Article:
I've spent my entire life studying all different types of dance styles: Ballet, Tap, Modern, Hip-hop-you name it, and I've probably tried it.
I'm an aspiring Musical Theatre actress, so dance has been a huge part of my identity since I was 3 years old. I'd spend at least 13 hours a week at my local dance studio growing up; I feel like my truest self when I have my character heels on and I'm grooving to music. My practice even followed me to college as I pursued a Musical Theatre BFA.
During my Junior year, I started experiencing intense knee and hip pain after recovering from an ankle sprain.
I felt so heavy whenever I tried to jump; my knees felt like they had 200 pound weights pulling against them and I couldn't get as high off the ground as I could before the injury.
All dancers know the physical toll that hours of practice can take on your body. Injuries are not only frightening, but extremely debilitating.
Your body can start to compensate with bad habits on other body parts completely unrelated to the initial incident. Plus, you mentally feel frustrated and distressed. Steps that previously felt easy become an intense mind game as you figure out how to navigate training and healing. By avoiding putting pressure on my ankle, I developed tendonitis in my knees and hips.
Luckily for me, I had a fabulous dance teacher who recommended trying Pilates, so I took an Intro Class at Club Pilates North 3rd and FELL IN LOVE!
I immediately started coming to class 3-5 times a week and began to notice strength I hadn't had before in my ankles and core. I realized quickly that a lot of exercises were extremely similar to choreography that we'd do in dance class during our warm-ups! Dance pioneers like George Balanchine, Martha Graham, and Ted Shawn worked with Joseph Pilates himself to condition their bodies and improve their technique.
Pilates training became an incredible addition to my rigorous rehearsal schedule since reformer work delivers a full body tone with super low-impact on the joints.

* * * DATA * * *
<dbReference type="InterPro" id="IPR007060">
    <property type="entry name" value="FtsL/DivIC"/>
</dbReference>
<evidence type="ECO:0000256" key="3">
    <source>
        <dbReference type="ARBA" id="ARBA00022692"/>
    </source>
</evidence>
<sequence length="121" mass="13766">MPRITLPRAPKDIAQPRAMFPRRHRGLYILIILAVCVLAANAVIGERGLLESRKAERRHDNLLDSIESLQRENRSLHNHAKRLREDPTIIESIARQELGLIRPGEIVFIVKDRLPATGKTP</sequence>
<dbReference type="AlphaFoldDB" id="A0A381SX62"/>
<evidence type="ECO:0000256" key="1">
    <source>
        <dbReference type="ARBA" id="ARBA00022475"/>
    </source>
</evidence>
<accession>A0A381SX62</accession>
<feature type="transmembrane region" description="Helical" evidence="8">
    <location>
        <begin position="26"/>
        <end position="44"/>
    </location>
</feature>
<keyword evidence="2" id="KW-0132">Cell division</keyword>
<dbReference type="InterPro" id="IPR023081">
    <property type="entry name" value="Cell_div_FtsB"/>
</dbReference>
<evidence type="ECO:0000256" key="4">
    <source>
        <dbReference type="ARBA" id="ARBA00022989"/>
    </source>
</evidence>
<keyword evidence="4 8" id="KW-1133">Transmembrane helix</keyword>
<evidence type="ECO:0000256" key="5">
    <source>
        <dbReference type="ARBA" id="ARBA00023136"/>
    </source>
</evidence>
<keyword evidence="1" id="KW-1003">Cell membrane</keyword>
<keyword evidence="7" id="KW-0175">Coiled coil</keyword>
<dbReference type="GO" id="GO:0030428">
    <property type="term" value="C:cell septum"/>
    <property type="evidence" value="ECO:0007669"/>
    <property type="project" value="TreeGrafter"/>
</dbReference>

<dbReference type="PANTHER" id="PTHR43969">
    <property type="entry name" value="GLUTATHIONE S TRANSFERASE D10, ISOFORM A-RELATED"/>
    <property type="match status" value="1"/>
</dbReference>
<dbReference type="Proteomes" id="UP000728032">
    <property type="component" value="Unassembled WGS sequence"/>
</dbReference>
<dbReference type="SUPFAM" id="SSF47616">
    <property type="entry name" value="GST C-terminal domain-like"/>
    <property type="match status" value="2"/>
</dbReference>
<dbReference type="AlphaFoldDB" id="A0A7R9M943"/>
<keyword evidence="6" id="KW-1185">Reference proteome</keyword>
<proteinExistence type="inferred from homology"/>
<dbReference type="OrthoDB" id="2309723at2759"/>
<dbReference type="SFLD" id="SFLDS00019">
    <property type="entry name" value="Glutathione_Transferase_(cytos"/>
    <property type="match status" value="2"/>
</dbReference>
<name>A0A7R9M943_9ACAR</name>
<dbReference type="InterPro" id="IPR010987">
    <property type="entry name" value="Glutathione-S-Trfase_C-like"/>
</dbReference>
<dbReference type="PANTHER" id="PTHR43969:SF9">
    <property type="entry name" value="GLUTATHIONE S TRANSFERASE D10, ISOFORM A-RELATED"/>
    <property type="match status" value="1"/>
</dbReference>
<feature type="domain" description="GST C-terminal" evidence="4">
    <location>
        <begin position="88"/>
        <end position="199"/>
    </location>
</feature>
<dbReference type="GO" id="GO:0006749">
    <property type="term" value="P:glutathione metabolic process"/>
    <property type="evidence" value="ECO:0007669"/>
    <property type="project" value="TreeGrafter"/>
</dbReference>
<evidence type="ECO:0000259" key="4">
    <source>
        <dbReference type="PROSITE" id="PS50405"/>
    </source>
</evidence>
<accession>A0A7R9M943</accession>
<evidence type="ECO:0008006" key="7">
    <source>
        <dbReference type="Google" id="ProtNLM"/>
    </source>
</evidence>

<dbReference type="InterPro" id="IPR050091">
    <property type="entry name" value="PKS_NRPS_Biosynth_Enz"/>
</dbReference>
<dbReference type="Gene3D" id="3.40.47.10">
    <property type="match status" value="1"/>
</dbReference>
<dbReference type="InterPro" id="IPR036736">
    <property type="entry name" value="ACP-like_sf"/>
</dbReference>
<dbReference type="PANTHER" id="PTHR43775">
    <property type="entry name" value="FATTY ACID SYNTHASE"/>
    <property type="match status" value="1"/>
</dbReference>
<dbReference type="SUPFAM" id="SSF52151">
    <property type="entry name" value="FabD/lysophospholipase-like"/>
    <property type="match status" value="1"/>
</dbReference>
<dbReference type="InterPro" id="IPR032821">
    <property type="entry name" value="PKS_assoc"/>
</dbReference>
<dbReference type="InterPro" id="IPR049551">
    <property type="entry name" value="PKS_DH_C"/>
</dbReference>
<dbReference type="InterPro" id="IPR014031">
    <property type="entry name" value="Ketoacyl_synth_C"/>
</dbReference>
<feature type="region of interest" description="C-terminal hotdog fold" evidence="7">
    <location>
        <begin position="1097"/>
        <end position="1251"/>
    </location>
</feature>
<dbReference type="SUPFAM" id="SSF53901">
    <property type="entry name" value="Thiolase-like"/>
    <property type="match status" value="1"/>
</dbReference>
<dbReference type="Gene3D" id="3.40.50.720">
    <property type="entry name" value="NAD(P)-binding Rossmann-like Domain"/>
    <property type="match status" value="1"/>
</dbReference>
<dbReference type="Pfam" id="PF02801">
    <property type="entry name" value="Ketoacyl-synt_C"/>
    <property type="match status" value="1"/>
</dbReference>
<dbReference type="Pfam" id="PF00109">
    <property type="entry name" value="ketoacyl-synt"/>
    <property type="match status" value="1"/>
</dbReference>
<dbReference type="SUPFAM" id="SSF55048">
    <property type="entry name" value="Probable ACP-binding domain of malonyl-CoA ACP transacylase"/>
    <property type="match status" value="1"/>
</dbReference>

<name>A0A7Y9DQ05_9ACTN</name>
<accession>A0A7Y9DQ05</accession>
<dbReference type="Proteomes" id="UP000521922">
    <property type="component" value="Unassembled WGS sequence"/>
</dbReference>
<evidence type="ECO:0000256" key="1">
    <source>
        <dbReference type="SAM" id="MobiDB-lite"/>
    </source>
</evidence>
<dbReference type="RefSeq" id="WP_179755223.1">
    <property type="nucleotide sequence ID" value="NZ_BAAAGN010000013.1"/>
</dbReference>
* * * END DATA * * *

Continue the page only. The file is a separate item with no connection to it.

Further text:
My intense knee and hip pain alleviated as I learned to hold myself up with my muscles and actively engage my core more while I dance. I felt light-weight and finally confident enough to dance full out again after a year of hindrance.
I graduated right when the pandemic started, so my theater dreams had to take a pause.
I decided to enroll in the Club Pilates Teacher Training Program to start a different and conducive career until I get my big break, and it's one of the best decisions I've ever made.
I conducted a research project on common dance injuries and the benefits of Pilates for dancers, and I'm incredibly enthusiastic about sharing it with the dance world to help people prevent injuries and improve their technique! Since I've gotten my certification, I've been able to do workshops and classes with dancers of all ages and styles to help curate a workout routine that will keep them strong, flexible, and balanced.
The most common dance injuries are related to the asymmetrical movements we have to execute in moves
like turns (think about a pirouette- only one leg is on the ground), jumps, and balances. In fact, Sports Medicine Specialists at John Hopkins found that 75% of dance related injuries come from overuse of the joints-particularly the foot, hip, ankle, and knees. These can include muscle pulls and sprains, snapping hip syndrome, labral tears, tendonitis, stress fractures, etc. Unfortunately, the list goes on and on and on. I know A LOT of dancers who've needed multiple hip replacements in the later stages of their life! When our abdominals and other muscle groups aren't strong enough to hold challenging positions, we put too much pressure on our joints. We tend to utilize momentum to help us nail routines, so we can mistake that energy for actual muscle strength.
Pilates lengthens and strengthens muscles, so your turns and jumps will become more supported.
You're even training the little muscles surrounding the main groups and joints for extra support. Pilates training offers core, hip, and full-body enhancing exercises to prevent over-extension of the spine and impairments from weak muscles. Pilates Instructors deliver classes that move the body through all three planes of motion (sagittal, frontal, and transverse) to keep your frame flexible and ready to perform any sort of choreography.
A less obvious (but just as important) benefit of Pilates for dancers is what it can do for your mental health.
When you notice improvements in your technique, you're going to feel more confident about your performances and reassured that you're taking care of your body. You won't have to deal with the set-back of nursing an injury when your muscles are strong enough to prevent overusing the joints!
I love Pilates because it delivers a safe space to train without any competition.
As amazing as dance makes us feel, there are days that you feel intimidated by other people in the class or audition. Some days, you just can't nail a combination and become super frustrated no matter how hard you try. At Club Pilates, you're given 50 minutes to take deep breaths, connect to your center, and work on your wellbeing. It's a FANTASTIC method of self love and self care.
I sincerely urge every dancer to try an Intro class at their nearest Club Pilates to see how magical this practice is. I promise you won't regret it.
By Megan Guiney, Instructor at Club Pilates New City